What Does it Take to Become a DJ? by Tim White

A disk jockey career path can be both fun and challenging. The thrills of the job are apparent to most people. DJs get the chance to talk with celebrities and with the general public. They get the chance to entertain, to inform and to educate large segments of the population. It's the chance to let your unique personality shine for all to hear. A great DJ is a professional conversationalist, a dispenser of information, a communicator, and someone who can speak clearly and succinctly about a range of topics. It's someone who can build a rapport with celebrities and the general public. But most of all, becoming a DJ means being someone who works hard and loves what they do.

Personality is a DJ's calling card. A great DJ is talkative, friendly and trustworthy. Every DJ must be a bit of a performer and a professional. But no one is born a DJ, no matter how natural some may appear to be on the air. The DJ's on-air persona is one that's been developed and refined over years of practice and performance.

Having a successful disc jockey career also means being a professional and not letting the audience down. A DJ can't let a bad day affect their on-air routine. And it's also someone who won't let the solitude affect them. Many would be surprised, but despite their upbeat and chatty nature, most DJs describe isolation as one of the toughest parts of their job. Being alone in a booth, often at odd hours, can be tough. But all professional DJs learn to be comfortable with that occasional solitude.

And while a disc jockey career depends on winning personality that gains favor with an audience, there are plenty of other qualities just as important to success. We all know a great DJ is someone who can communicate, but many forget that communication is a two-way street. A DJ is not just a skilled orator, but also a good listener. A great DJ will listen closely to their audience and their guests and know and react accordingly. That's because a great DJ knows their audience. It's someone who knows what interests the audience and knows what the audience cares or doesn't care about. It's someone who cares about the community he or she serves.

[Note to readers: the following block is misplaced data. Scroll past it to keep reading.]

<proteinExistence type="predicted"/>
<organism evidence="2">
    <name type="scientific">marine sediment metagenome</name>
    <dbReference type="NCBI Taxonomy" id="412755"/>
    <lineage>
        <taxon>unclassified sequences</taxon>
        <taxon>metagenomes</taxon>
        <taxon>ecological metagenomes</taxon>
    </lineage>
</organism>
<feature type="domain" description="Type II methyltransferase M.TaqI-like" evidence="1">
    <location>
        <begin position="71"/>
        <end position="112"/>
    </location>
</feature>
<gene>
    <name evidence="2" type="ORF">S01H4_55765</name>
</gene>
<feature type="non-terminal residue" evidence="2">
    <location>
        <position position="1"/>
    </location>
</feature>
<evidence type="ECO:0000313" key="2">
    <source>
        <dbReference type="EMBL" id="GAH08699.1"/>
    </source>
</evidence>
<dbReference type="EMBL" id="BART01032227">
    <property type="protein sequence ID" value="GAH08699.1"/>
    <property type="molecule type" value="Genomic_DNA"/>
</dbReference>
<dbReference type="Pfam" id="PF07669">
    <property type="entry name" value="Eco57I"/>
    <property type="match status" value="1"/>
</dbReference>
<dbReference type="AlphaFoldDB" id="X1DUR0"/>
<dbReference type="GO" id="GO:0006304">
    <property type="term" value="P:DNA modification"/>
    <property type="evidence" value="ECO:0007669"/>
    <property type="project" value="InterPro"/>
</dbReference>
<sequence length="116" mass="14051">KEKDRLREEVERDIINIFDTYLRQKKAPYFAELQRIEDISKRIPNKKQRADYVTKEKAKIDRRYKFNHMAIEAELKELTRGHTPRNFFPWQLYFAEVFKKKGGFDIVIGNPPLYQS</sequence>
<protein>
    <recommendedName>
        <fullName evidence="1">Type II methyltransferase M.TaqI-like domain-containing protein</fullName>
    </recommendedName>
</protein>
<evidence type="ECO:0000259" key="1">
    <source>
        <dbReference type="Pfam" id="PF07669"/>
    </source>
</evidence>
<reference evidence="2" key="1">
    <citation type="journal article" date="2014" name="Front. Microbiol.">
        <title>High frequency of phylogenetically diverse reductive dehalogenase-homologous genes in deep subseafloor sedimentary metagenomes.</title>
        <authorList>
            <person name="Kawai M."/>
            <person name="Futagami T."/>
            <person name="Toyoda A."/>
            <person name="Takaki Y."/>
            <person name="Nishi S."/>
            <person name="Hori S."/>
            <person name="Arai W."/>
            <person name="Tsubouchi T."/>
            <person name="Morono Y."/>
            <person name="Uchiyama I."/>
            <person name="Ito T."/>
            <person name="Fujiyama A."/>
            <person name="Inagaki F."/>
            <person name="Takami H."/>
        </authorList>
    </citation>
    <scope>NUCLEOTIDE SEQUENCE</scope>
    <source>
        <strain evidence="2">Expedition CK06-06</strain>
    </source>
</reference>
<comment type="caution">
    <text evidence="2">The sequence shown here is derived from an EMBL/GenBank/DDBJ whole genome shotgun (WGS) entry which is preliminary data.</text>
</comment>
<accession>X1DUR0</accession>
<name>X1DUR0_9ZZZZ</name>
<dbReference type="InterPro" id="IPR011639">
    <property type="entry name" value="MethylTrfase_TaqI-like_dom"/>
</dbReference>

And when becoming a DJ, one must know the personality and goals of his or her station and be able to accurately reflect them. As the public face (or more appropriately, the public voice) of the station, the DJ must know how to act, on air and off, in a way that reflects the values of their broadcaster. So having a good disc jockey career means one should be just as comfortable outside of the studio, meeting the audience face-to-face, as inside the studio behind the mic.

A great DJ is also quick-witted, it's someone who can think on their feet. The world of broadcasting is often fraught with last-minute changes and breaking news which means that the DJ often has to broadcast without a script. Winging it can be intense, but it can also be the most exciting part of the job. And it can make for memorable radio. But most of the time, the DJ must stick to a schedule.

The DJ has to keep a close eye on the clock and know when a commercial is coming up or when an important interview will air. And let's kill an old stereotype right here: a DJ is not just some empty, talking head. DJs must know about radio production and editing. They must learn how to handle the high tech studio and computer equipment. They must know how to create recorded segments and promos, as well as outside-of-the-studio field recordings.

Landing a hosting gig on a radio show is usually the crowning achievement to becoming a DJ. And that's because it's something that doesn't happen overnight. It's only the result of years of training and experience-gathering. Starting a disc jockey career and getting those first broadcasting jobs can be tough. Getting experience is vital. Many start out as announcers at their schools, often on college radio stations, sometimes at school sports events. Others go to broadcasting schools, where they gain experience while learning the ropes of the broadcasting world. The best broadcasting schools offer extensive in-studio time. But whatever one decides, one must be in for plenty of challenges, hard work and life-changing experiences.

Tim White is the director of admissions for the Ohio and Illinois Centers for Broadcasting, where he helps students start a disc jockey career, and a manager of several national bands and artists. He has been FCC licensed since being a college radio DJ and is owner of a 24 year old Indie Record Label.

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